According to the American Bar Association, even though the United States has only 5% or the world’s population, the U.S. holds nearly a quarter of the world’s prisoners, including one-third of all women incarcerated worldwide. Further the ABA states: “The federal prison population has increased nearly 800% since 1980 and more than doubled since 1994, with spending up 1700% over that period, and federal prisons are currently operating at 131% of capacity. This is due in significant degree to the proliferation of mandatory minimum sentences. Nearly half of all federal prisoners are serving sentences for nonviolent drug crimes.”
Divest from Police, Invest in Communities. The District should divest its resources away from the expansion of police forces and aggressive, militarized police practices. Instead, the District should invest into quality public schools, affordable housing and a guaranteed jobs program.
Support Returning Citizens. Further, the District should emphasize support for returning citizens with stable housing and REAL pathways to employment.
Solidarity with D.C. Prisoners. District leaders should acknowledge the severe impact that Federal sentencing guidelines have had on generations of predominantly Black D.C. residents. Local leaders should stand in full solidarity with D.C. prisoners trying to shed light on the system-wide crime of mass incarceration, and support their fight to return to their families and communities.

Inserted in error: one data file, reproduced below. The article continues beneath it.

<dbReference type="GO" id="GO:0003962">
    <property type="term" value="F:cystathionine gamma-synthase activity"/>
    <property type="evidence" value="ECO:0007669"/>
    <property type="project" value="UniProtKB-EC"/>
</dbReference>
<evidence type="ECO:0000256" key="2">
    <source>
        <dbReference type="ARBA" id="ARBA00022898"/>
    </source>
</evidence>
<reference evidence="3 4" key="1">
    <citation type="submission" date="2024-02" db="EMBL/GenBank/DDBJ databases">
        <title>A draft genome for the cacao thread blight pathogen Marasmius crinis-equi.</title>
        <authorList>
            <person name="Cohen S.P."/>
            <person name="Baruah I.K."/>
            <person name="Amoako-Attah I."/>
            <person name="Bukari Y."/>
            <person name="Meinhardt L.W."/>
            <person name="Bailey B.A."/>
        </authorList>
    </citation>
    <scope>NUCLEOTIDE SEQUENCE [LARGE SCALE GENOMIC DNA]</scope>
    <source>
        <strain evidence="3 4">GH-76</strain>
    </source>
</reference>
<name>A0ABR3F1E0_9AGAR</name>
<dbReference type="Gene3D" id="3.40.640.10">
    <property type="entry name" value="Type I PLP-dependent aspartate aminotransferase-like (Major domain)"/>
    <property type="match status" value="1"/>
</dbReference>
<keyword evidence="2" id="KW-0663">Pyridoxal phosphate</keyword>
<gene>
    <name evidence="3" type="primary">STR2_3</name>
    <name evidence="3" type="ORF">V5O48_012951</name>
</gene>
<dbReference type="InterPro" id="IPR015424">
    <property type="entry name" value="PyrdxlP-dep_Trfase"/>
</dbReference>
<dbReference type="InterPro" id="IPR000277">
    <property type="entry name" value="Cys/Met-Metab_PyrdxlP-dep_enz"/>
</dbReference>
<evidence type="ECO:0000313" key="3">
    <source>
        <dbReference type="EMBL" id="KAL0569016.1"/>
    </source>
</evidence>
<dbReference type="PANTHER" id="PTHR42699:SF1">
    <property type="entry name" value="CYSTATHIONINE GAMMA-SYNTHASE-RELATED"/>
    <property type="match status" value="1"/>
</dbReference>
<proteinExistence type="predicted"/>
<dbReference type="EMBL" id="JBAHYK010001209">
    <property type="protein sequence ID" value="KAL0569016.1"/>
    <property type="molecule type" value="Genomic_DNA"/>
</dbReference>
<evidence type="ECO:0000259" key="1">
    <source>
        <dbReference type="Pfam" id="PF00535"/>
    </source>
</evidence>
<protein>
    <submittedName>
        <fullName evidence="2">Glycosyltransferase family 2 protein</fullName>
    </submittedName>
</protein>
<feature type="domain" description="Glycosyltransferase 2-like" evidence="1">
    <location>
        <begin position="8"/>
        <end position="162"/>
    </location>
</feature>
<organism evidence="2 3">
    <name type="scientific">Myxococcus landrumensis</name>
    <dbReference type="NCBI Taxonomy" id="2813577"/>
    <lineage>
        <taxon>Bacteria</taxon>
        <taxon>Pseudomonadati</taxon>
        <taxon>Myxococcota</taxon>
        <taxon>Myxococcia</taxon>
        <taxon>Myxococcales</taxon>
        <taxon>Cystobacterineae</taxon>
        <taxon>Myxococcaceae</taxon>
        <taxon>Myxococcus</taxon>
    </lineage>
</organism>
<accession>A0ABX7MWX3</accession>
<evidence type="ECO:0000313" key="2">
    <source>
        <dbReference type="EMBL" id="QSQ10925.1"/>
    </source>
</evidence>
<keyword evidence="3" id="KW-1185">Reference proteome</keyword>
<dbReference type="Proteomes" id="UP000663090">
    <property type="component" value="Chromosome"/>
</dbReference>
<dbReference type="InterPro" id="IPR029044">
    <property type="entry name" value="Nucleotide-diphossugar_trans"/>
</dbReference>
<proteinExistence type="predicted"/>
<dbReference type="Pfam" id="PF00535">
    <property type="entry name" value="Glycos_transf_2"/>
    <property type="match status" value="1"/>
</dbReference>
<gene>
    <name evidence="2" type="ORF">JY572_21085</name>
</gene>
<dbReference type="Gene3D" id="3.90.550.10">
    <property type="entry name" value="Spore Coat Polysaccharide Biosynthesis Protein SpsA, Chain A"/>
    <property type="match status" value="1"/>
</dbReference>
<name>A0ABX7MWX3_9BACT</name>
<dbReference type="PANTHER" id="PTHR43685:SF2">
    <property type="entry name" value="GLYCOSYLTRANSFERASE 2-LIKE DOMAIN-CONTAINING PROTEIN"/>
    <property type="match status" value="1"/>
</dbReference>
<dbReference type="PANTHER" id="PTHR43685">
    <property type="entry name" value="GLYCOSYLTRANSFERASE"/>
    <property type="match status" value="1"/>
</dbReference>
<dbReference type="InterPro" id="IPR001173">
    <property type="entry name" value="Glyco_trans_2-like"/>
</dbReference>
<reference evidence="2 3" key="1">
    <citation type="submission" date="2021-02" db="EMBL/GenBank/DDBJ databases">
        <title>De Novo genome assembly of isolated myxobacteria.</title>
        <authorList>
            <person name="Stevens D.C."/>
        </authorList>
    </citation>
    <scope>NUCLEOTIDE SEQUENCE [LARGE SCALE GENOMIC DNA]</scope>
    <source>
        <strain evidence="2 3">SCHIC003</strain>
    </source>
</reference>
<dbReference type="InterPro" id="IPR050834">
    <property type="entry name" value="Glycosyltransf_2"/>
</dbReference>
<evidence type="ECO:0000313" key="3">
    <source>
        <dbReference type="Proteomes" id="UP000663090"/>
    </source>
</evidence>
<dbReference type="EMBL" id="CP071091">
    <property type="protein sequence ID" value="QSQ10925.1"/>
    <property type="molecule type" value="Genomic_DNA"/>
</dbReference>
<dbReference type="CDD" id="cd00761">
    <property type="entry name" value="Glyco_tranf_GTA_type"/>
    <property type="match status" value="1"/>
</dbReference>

Despite being labeled a Sanctuary City by the mayor and other local elected officials, DC residents have been terrorized by raids and continue to be torn from their families, incarcerated, and deported. There have been at least 86 recent immigration arrests from recent Immigration and Customs enforcement (ICE) actions in DC and the immediate surrounding area, and the immigrant community reports many more which are not listed in ICE’s official numbers. In addition to the fear of raids, interaction with regular DC law enforcement, such as arrests over minor traffic violations or baseless suspicions become defining moments for DC immigrant residents and their families. The DC Jail has been working with ICE to detail DC residents by notifying ICE when immigrants are released so that ICE can come and detain them, and by giving ICE agents special access inside the jail. Available data shows that DC jail has transferred at least 43 of our neighbors to ICE since 2016, and helped ICE detain many others directly outside the jail. Other DC officials such as MPD officers aid ICE in detaining immigrants as well.